In Texas, a $115,000 set of wheels with UV lightbulbs attached to it is being used to disinfect the hospital room where the first ebola patient was quarantined. Aptly named “Little Moe”, the robot can produce pulses of ultraviolet light 25,000 times brighter than the sun to destroy the DNA that causes the virus to mutate and spread.
Xenex, the San Antonio-based company responsible for the light-emitting device that looks much like a futuristic Tesla coil, has already managed to get Little Moe in over 250 hospitals in North America. If they are successful at fully-sanitizing rooms in 5 minutes, like they claim, this could become a new requirement in all hospitals around the world. Diseases like MRSA and c.diff, which are known to kill patients in hospitals, could become a thing of the past.
In this short video, learn more about the four ways PX-UV causes cellular damage:
The science, according to Xenex:
Using a variety of methods, high-energy ultraviolet light in the area of the spectrum known as UV-C is produced by either mercury or xenon gas lamps. This UV-C energy passes through the cell walls of bacteria, viruses and bacterial spores. Once the UV-C energy is inside the microorganism, it is absorbed by the DNA, RNA and proteins. One of the primary mechanisms of damage created by UV-C is the fusing of the strands of DNA creating what is known as “thymine dimers.” Once the DNA is fused, the organism can no longer replicate and is, therefore, no longer infectious. The technical term for this is “deactivation.” Optimal wavelengths vary for UV-C disinfection of different organisms. On average, wavelengths of 260-265 nm are where peak DNA absorption occurs. For E. coli, 265 nm is about 15% more germicidally effective than 253.7 nm. For B. subtilis, 270 nm is about 40% more germicidally effective than 253.7 nm.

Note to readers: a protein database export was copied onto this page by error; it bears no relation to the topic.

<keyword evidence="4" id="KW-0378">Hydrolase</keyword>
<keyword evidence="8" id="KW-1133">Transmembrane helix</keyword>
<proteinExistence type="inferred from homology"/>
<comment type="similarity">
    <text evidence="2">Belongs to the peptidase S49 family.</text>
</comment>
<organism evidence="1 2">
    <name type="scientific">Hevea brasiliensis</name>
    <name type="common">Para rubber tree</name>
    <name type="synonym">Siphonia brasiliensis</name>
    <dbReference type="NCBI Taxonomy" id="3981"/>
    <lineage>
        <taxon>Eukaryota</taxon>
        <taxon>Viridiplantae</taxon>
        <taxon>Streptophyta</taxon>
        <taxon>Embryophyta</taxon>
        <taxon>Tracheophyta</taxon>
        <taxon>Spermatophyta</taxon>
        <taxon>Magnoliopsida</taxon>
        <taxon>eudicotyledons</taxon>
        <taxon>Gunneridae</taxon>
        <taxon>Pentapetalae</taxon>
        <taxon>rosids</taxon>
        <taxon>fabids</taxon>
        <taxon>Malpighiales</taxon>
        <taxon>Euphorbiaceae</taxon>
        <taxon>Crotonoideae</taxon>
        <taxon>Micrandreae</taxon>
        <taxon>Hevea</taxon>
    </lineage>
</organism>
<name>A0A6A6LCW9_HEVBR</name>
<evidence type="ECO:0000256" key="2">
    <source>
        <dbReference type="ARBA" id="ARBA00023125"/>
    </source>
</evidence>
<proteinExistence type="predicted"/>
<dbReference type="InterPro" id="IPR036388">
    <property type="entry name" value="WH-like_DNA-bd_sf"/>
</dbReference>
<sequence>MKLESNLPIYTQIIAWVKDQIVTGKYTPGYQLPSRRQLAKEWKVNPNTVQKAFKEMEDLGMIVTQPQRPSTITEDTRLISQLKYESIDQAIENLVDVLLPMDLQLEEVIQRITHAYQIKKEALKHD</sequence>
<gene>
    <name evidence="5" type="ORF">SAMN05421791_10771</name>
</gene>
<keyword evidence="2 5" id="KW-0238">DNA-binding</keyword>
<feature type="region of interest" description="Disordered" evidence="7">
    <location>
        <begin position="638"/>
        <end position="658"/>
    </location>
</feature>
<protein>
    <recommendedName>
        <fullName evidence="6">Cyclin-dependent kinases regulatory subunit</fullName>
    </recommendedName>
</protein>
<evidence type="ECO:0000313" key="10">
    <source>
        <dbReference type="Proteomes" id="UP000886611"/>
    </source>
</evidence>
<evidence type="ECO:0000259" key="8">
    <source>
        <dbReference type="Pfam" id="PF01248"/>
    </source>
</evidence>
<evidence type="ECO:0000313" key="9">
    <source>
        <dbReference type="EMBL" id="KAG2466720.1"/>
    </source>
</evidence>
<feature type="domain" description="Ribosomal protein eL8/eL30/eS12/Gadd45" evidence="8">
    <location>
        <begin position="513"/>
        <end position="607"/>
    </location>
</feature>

Healthcare associated infections (HAIs) are the fourth leading cause of death in the U.S. and millions of people suffer unnecessarily every year as a result of an infection they acquired in the hospital. Xenex’s mission is to save lives and reduce suffering by eliminating the deadly microorganisms that cause HAIs. Considering they’ve only been on the market since 2010, Xenex seems to be growing rather rapidly and as International travel continues, it can be assumed that more deadly viruses will continue to make their way to areas not normally infected. We can only hope that new practices in decontamination can help ensure the safety of people by preventing the spread of diseases with little to no cure.